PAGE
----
23.  Sex-Differential Effect on Infant Mortality of Oral Polio Vaccine Administered with BCG at Birth in Guinea-Bissau. A Natural Experiment 
PLoS ONE  2008;3(12):e4056.
Background
The policy to provide oral polio vaccine (OPV) at birth was introduced in low-income countries to increase coverage. The effect of OPV at birth on overall child mortality was never studied. During a trial of vitamin A supplementation (VAS) at birth in Guinea-Bissau, OPV was not available during several periods. We took advantage of this “natural experiment” to test the effect on mortality of receiving OPV at birth.
Methodology
Between 2002 and 2004, the VAS trial randomised normal-birth-weight infants to 50,000 IU VAS or placebo administered with BCG. Provision of OPV at birth was not part of the trial, but we noted whether the infants received OPV or not. OPV was missing during several periods in 2004. We used Cox proportional hazards models to compute mortality rate ratios (MRR) of children who had received or not received OPV at birth.
Principal Findings
A total of 962 (22.1%) of the 4345 enrolled children did not receive OPV at birth; 179 children died within the first year of life. Missing OPV at birth was associated with a tendency for decreased mortality (adjusted MRR = 0.69 (95% CI = 0.46–1.03)), the effect being similar among recipients of VAS and placebo. There was a highly significant interaction between OPV at birth and sex (p = 0.006). Not receiving OPV at birth was associated with a weak tendency for increased mortality in girls (1.14 (0.70–1.89)) but significantly decreased mortality in boys (0.35 (0.18–0.71)).
Conclusions
In our study OPV at birth had a sex-differential effect on mortality. Poliovirus is almost eradicated and OPV at birth contributes little to herd immunity. A randomised study of the effect of OPV at birth on overall mortality in both sexes is warranted.
doi:10.1371/journal.pone.0004056
PMCID: PMC2605256  PMID: 19112511
24.  The effect of vitamin A supplementation administered with missing vaccines during national immunization days in Guinea-Bissau 
Background WHO recommends high-dose Vitamin A supplementation (VAS) at vaccination contacts after 6 months of age. It has not been studied whether the effect of VAS on mortality depends on the type of vaccine. We have hypothesized that VAS administered with measles vaccine (MV) is more beneficial than VAS with diphtheria–tetanus–pertussis (DTP) vaccine. We assessed the effect of VAS administered with different vaccines during national immunization days (NIDs).
Methods In 2003, VAS was distributed during NIDs in Guinea-Bissau. Children 6 months or older were given VAS, and if they were missing vaccines, these were often given as well. We compared survival between children who had received VAS alone, VAS with DTP or DTP + MV, or VAS with MV. We also compared the survival between participants and non-participants. We followed 6- to 17-month old children until 18 months of age and analysed survival in Cox models.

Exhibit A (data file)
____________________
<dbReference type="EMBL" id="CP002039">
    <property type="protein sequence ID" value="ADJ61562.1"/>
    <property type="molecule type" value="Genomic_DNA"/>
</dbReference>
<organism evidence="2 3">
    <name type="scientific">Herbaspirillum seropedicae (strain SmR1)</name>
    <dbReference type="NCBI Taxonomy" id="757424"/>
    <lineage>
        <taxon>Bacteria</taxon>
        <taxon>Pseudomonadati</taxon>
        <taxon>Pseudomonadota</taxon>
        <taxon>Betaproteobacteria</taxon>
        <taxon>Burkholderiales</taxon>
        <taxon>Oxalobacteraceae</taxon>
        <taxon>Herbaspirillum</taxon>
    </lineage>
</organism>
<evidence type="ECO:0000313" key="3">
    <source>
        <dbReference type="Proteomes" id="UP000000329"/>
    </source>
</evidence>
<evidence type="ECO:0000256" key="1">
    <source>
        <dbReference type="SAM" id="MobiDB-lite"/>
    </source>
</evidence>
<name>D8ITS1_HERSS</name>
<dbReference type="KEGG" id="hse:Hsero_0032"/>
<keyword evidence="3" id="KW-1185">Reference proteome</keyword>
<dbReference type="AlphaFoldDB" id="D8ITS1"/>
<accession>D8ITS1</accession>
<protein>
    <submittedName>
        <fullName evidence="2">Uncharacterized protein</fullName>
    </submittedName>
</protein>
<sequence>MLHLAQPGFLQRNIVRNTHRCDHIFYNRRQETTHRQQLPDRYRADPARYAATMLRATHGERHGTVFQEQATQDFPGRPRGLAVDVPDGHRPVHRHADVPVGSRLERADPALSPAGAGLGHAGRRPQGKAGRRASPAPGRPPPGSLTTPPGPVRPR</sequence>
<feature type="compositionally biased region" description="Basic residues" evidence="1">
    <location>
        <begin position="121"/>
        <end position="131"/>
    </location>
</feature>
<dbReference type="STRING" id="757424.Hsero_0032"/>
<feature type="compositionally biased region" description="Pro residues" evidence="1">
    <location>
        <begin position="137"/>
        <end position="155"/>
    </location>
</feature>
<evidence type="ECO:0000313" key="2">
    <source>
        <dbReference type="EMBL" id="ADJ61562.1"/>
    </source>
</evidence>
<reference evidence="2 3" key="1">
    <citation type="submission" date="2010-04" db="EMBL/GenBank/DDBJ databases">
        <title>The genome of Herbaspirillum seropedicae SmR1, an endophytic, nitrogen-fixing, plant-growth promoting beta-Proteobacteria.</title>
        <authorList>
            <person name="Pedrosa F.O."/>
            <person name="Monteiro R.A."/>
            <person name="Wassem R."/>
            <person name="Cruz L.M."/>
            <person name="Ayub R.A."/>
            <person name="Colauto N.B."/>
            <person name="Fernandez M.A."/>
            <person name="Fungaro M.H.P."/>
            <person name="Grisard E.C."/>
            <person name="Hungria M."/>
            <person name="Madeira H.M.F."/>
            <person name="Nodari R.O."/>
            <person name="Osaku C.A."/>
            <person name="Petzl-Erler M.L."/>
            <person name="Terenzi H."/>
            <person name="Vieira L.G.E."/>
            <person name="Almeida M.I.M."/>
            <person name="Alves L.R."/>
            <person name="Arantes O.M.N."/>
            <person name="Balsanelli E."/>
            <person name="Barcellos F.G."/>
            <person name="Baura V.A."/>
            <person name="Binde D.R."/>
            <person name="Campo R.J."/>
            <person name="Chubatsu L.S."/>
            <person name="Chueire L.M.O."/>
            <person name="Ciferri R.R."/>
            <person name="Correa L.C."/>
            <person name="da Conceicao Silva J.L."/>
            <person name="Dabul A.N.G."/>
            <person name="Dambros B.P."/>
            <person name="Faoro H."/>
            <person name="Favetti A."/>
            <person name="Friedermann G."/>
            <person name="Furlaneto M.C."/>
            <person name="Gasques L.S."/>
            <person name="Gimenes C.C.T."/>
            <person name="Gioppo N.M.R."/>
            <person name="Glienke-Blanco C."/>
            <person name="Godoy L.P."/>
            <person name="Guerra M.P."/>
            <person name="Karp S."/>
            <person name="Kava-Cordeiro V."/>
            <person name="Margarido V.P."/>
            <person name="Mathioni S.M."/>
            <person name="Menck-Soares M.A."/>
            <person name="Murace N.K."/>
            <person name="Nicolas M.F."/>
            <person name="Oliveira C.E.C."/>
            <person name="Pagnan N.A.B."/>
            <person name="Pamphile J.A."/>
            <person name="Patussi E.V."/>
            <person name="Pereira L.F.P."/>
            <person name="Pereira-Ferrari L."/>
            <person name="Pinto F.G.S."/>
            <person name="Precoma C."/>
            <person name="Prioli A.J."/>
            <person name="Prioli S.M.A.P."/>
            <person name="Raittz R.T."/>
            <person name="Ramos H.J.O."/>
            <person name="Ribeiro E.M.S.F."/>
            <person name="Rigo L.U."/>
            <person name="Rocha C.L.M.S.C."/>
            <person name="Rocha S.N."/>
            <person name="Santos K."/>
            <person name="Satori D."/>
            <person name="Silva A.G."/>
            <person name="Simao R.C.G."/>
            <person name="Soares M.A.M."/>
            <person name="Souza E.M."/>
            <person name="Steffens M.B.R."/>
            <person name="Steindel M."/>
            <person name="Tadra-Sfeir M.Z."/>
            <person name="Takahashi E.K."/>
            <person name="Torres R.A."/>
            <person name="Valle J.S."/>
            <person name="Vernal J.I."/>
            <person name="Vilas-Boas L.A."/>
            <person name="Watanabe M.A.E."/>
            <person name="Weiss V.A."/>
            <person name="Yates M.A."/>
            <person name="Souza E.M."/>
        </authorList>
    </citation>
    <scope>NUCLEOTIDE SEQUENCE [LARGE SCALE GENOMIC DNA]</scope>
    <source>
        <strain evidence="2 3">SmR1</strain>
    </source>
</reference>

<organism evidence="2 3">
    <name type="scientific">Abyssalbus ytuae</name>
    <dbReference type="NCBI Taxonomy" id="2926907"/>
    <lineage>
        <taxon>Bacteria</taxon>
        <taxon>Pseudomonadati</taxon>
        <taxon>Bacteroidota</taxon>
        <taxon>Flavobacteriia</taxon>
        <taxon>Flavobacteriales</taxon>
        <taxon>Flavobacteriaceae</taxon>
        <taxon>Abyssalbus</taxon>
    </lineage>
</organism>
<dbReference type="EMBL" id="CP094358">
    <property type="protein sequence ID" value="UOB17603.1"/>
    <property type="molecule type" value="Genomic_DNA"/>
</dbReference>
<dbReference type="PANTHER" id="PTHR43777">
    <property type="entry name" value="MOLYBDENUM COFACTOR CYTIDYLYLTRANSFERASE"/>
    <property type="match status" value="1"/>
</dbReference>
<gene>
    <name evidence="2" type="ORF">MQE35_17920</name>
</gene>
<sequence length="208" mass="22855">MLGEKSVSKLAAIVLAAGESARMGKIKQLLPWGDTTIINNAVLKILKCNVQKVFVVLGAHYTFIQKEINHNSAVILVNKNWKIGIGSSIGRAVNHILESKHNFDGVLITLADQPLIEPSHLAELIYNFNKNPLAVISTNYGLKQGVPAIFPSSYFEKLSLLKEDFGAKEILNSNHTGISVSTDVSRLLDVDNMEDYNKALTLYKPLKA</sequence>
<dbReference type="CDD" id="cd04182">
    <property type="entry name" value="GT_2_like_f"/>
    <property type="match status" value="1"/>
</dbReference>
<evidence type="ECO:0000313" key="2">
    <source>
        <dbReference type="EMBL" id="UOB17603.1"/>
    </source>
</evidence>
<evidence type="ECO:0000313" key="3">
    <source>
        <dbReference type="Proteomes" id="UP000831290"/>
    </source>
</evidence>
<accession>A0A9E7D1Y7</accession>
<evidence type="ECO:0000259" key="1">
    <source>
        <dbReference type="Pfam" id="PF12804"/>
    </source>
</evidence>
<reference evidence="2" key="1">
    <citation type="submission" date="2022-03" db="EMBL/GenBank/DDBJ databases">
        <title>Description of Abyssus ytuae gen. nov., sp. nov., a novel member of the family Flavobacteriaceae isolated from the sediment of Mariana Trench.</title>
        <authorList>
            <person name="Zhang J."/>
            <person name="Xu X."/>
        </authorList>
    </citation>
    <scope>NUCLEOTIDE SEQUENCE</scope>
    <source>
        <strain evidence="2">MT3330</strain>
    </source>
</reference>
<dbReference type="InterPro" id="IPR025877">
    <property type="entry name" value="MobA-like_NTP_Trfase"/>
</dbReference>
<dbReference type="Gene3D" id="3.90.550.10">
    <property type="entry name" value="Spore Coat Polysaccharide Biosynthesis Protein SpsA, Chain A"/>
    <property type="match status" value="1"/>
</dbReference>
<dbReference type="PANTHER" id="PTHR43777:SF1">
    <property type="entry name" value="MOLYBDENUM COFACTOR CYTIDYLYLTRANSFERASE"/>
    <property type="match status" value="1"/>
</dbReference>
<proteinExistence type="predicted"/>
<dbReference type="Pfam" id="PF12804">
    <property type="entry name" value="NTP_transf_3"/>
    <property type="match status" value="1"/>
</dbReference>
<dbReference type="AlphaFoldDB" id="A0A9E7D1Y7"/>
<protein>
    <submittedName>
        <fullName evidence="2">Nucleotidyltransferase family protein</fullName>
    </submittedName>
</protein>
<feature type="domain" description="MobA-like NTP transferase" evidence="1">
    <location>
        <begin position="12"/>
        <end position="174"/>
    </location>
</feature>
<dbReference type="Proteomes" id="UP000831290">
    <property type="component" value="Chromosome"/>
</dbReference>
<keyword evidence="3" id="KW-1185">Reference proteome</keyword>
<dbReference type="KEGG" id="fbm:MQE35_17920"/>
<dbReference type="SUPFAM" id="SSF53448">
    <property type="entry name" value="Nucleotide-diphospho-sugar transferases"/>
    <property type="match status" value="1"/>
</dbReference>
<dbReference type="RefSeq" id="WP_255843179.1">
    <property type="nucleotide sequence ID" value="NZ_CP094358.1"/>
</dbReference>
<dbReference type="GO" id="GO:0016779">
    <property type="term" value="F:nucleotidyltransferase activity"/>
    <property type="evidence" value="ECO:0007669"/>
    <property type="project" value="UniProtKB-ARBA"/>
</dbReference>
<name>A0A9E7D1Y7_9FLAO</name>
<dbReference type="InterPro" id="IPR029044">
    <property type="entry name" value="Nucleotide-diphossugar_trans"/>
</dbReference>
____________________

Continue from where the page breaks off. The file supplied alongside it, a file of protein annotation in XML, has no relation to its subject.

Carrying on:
Results Twenty of 982 VAS-recipients died during follow-up. The mortality rate ratio (MRR) for VAS with DTP + MV or VAS with DTP was 3.43 (1.36–8.61) compared with VAS only. There were no deaths among those who received VAS with MV alone (P = 0.0005 for homogeneity of VAS effects). Children who received VAS with DTP had higher mortality than non-participants who did not receive VAS [MRR = 3.04 (1.31–7.07)].
Conclusion The study design does not allow for definite conclusions. However, the results are compatible with our a priori hypothesis that VAS is more beneficial when given with MV and potentially harmful when given with DTP. Randomized trials testing the impact on mortality of the current WHO policy seem warranted.
doi:10.1093/ije/dyn195
PMCID: PMC2639368  PMID: 18796481
Vitamin A; diphtheria–tetanus–pertussis vaccine; measles vaccine; child mortality; low income populations
25.  Protective efficacy of standard Edmonston-Zagreb measles vaccination in infants aged 4.5 months: interim analysis of a randomised clinical trial 
Objective To examine the protective efficacy of measles vaccination in infants in a low income country before 9 months of age.
Design Randomised clinical trial.
Participants 1333 infants aged 4.5 months: 441 in treatment group and 892 in control group.
Setting Urban area in Guinea-Bissau.
Intervention Measles vaccination using standard titre Edmonston-Zagreb vaccine at 4.5 months of age.
Main outcome measures Vaccine efficacy against measles infection, admission to hospital for measles, and measles mortality before standard vaccination at 9 months of age.
Results 28% of the children tested at 4.5 months of age had protective levels of maternal antibodies against measles at enrolment. After early vaccination against measles 92% had measles antibodies at 9 months of age. A measles outbreak offered a unique situation for testing the efficacy of early measles vaccination. During the outbreak, 96 children developed measles; 19% of unvaccinated children had measles before 9 months of age. The monthly incidence of measles among the 441 children enrolled in the treatment arm was 0.7% and among the 892 enrolled in the control arm was 3.1%. Early vaccination with the Edmonston-Zagreb measles vaccine prevented infection; vaccine efficacy for children with serologically confirmed measles and definite clinical measles was 94% (95% confidence interval 77% to 99%), for admissions to hospital for measles was 100% (46% to 100%), and for measles mortality was 100% (−42% to 100%). The number needed to treat to prevent one case of measles between ages 4.5 months and 9 months during the epidemic was 7.2 (6.8 to 9.2). The treatment group tended to have lower overall mortality (mortality rate ratio 0.18, 0.02 to 1.36) although this was not significant.
Conclusions In low income countries, maternal antibody levels against measles may be low and severe outbreaks of measles can occur in infants before the recommended age of vaccination at 9 months. Outbreaks of measles may be curtailed by measles vaccination using the Edmonston-Zagreb vaccine as early as 4.5 months of age.
Trial registration Clinical Trials NCT00168558 [ClinicalTrials.gov].
doi:10.1136/bmj.a661
PMCID: PMC2500198  PMID: 18653640